Business survival is a race against time but with £330 billion of business loans being guaranteed by the government and universal credit benefits being granted to almost 500,000 people, the Government and Central Banks are doing everything in their power to avoid permanent damage to the economy.

Companies are providing regular business updates which can be very informative as to how the situation is developing in different parts of the world, whilst also providing insight into consumer behaviour during the crisis. For example, Nike’s Q3 earnings released last week are a good example. The company reported that stores in China are reopening and that sales at some locations have reached pre-crisis levels indicating that the if the virus can be brought under control, economic activity can rebound quickly following periods of lockdown, potentially offering a positive example for other companies and other regions.

Nike’s results also included a sizeable increase in online orders in China, driven in part by increased usage of the Nike Training Club App, an indication that people are looking for ways to exercise at home whilst on lockdown.
In the UK, Dixons Carphone reported very strong online trading as people have been preparing to work from home. US toy and board game maker Hasbro, the publisher of Monopoly, has seen “great demand” for its products according to its CEO, as people look for ways to entertain themselves whilst trapped indoors. In a similar manner, shares in Electronic Arts, a leading video game company, have held up well during the recent market difficulties.

Orsted, the renewable energy company, reiterated its full-year guidance last week stating that its asset base is fully operational, and its construction projects are progressing according to plan. E.ON, Europe’s largest operator of energy networks, stated that while there will be some impact on the business, the company is less exposed than those in other sectors, and that it expects growth drivers for the business, such as the installation of climate-friendly infrastructure, will be even more crucial post-crisis.

These examples are not intended to suggest that the coronavirus outbreak will not have a substantial impact on companies across the world, undoubtedly it will, but that the effect will be more nuanced than some of the wholesale selling that was seen in the equity markets suggest. Some companies in the most defensive sectors, such as utilities, should see less of an impact than others, as will those with long-term structural growth drivers.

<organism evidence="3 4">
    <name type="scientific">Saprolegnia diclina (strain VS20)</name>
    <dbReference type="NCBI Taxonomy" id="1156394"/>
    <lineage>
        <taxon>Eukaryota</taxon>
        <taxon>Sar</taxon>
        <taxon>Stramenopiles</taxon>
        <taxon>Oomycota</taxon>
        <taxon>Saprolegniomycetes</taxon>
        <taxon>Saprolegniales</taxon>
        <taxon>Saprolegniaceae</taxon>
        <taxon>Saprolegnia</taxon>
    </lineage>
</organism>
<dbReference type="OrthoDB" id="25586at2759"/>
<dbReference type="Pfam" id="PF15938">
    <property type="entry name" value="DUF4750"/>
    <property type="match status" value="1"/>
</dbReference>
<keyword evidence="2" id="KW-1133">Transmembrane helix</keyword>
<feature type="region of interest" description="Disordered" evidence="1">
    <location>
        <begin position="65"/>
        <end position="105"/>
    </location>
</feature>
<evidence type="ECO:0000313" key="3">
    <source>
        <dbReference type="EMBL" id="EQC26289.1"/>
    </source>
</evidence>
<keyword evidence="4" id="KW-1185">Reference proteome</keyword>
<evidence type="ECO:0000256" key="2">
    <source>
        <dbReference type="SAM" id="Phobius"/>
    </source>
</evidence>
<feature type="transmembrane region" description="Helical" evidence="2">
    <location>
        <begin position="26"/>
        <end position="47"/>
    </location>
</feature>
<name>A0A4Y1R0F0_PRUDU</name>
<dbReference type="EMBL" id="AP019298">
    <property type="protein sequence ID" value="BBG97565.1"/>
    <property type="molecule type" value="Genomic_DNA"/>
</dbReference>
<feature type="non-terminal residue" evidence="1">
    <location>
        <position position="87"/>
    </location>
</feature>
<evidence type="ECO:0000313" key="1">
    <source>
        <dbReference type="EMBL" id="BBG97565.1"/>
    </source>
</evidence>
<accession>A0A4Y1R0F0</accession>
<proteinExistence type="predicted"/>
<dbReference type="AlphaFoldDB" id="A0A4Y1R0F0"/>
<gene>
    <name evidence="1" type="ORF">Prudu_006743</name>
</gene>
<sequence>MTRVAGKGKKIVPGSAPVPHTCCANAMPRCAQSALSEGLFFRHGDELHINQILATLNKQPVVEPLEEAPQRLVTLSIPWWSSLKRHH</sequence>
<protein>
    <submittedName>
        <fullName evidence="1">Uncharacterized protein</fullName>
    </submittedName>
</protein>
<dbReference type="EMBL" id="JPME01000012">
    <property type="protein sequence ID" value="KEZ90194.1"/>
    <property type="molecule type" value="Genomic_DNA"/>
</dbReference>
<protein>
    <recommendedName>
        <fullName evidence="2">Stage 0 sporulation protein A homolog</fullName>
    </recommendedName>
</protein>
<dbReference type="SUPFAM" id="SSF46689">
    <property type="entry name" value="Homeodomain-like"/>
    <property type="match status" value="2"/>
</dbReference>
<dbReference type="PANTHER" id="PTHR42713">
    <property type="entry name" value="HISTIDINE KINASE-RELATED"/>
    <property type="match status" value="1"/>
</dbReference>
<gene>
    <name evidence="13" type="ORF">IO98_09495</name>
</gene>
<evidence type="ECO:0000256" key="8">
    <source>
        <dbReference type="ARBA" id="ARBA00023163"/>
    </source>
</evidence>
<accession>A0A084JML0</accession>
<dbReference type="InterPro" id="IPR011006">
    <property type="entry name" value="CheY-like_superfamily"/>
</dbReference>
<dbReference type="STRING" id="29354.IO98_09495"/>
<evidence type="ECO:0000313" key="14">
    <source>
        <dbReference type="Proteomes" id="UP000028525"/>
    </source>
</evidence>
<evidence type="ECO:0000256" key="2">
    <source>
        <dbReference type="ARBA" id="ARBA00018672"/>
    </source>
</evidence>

There will be corporate casualties of course but the best companies with strong balance sheets will survive and prosper when we come out the other side of this destructive period in all our lives. The world will be different, and in some ways much better, and when we look back we will recognise this period as one of great innovation. Lots of things are going to accelerate, both good and bad. Consumer behaviours will change, not just in the short term but also over the longer term as well.

And so, we at Clarion continue to advocate taking a long-term thematic approach to investing – identifying funds seeking to gain exposure to high-quality companies that have strong structural growth drivers. These themes will change over time and yesterday’s trends will almost certainly not be the same as tomorrow’s. But we believe that this approach, allowing our Fund Managers to take a step back to consider where companies and sectors will be in three, five or maybe even a decades’s time, will stand our clients in good stead in times such as these.

Stock markets are likely to remain volatile in the short term but it seems likely that we will have a burst of hedonism on the other side of the pandemic as the world, and especially the young, celebrate deliverance.

For now, as a holiday weekend approaches, we are able to enjoy some relief at the better news in the fight against the virus and a more positive reaction from stock markets.

Very best wishes for an enjoyable Easter. Please stay safe and stay well.

Yours,

Keith Thompson
Chairman, Clarion